National, News

Sudan-war threatens oil flow- gov’t

By Kidega Livingstone


Transport disruptions of crude oil to Port Sudan, coupled with threats of Red Sea blockade, have significantly impacted South Sudan’s resource envelope.

Government spokesperson, Michael Makuei Lueth acknowledged the Sudan war has detrimental effects on South Sudan’s economy, which heavily relies on oil and imported goods.

“Now the pipeline taking our crude oil to Port Sudan has experienced a jelling process in stations Four (4) and Five (5), making it difficult for the crude oil to reach the export market,” he said.

According to Makuei, the first disruption of the oil wells was waterlogging due to heavy flooding over the past rainy season. He added that the wells are still unrecovered and the oil is yet to reach the export market.

The minister lamented that insecurity along the Red Sea has also added another impediment to South Sudan’s oil predicaments.

“Even if the crude were to reach Port Sudan, it would still not be possible to ship it for sale due to the threat of a blockade of shipping in the Red Sea, so apart from low production, there are physical difficulties confronting the oil sector,” he added.

Unfortunately, the non-oil revenue sector is mainly, inter alia, dependent on imported goods, the minister stressed.

Consequently, the reliance on oil revenues and the vulnerability of the non-oil revenue sector, which depends largely on imported goods, have severely impacted South Sudan’s resource envelope.

The cost of goods, particularly fuel and electricity, has skyrocketed, and the exchange rate of the South Sudanese pound to the dollar has significantly increased.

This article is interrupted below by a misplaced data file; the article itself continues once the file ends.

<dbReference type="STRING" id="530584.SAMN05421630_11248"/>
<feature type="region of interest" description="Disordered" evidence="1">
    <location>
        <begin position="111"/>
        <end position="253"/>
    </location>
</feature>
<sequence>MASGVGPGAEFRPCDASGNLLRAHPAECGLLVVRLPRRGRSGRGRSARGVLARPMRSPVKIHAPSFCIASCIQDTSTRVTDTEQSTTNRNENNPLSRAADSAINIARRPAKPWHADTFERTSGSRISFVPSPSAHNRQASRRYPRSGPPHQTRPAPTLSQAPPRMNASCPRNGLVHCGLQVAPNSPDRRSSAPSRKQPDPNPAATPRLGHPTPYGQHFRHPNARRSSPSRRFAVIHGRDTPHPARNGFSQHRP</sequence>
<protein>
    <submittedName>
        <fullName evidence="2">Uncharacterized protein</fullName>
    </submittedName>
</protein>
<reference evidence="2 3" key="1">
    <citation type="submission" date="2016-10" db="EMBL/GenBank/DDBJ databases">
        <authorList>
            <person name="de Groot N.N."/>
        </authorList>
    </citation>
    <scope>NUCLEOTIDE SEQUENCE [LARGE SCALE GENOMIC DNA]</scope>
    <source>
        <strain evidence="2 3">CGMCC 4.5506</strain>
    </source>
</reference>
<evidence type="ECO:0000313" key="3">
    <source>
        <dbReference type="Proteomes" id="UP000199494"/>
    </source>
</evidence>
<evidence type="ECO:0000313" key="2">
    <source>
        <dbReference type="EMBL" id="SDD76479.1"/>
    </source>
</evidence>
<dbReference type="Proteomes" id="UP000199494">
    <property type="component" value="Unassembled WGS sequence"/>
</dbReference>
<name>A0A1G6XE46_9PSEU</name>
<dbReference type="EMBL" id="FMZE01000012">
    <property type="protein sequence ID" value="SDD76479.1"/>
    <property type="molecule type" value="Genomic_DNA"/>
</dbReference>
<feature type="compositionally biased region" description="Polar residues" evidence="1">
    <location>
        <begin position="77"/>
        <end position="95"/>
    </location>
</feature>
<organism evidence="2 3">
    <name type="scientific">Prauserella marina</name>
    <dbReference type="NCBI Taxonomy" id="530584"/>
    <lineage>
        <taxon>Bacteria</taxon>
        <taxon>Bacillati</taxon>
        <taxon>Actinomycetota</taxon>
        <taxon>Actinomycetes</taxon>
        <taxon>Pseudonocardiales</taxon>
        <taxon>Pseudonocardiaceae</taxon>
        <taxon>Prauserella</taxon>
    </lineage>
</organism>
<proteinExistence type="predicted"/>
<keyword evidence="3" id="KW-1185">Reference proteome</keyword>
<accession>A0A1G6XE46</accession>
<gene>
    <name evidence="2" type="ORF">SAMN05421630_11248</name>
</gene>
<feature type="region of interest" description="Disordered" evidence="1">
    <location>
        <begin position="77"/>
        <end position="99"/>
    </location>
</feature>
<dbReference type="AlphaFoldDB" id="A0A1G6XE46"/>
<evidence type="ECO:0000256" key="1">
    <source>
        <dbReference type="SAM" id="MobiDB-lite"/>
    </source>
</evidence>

Although South Sudan operates as a free-market economy, Lueth emphasized that the government has the responsibility to intervene and protect its citizens from opportunistic practices.

To address the fiscal crisis, he said the government is implementing proactive measures, including streamlining revenue collection, consolidating government finances, and implementing public finance management reforms.

Additionally, efforts are underway to diversify the economy, mobilize resources, stabilize the market through monetary policy measures, and strengthen the foreign exchange reserve.

“This approach will enable the government to meet its obligations, including clearing salary arrears, staying current and funding the general election in December 2024,” he said.

He expressed that the Bank of South Sudan is strengthening its monetary policy framework and mobilizing foreign exchange in order to stabilize the market, and this includes maintaining restrictive monetary policy, revisiting the deployment of monetary policy, and rebuilding the foreign exchange reserve

“Coordinating with the fiscal authority to tighten fiscal policy, while mobilizing domestic revenue and modernizing payment systems that address the issue of excess liquidity outside the banking system and support electronic banking and other mobile platforms to foster financial inclusion, he said.

Meanwhile, the Governor of the Bank of South Sudan, James Alic Garang stated that South Sudan majorly depends on oil production and any effect on the oil production would also affect the economy of the Country.

“When Oil is affected everything is affected but that is not the end the government has another alternative in non-oil revenue collection. For the next three months the collection will go higher,” he said.

He advised that the production in the country must pick up though there is hardship but also the government is planning to make sure that the economy grows.

“There are a number of things that can be done, we going to have the market monitoring agents to control the market, this is not the work of the government only but it will involve everybody,” he said.

South Sudan, an oil- and import-dependent economy has experienced economic hardships following the outbreak of conflict in 2013 and again in 2016.

The issue has now been made worse with the outbreak of the conflict in Sudan.



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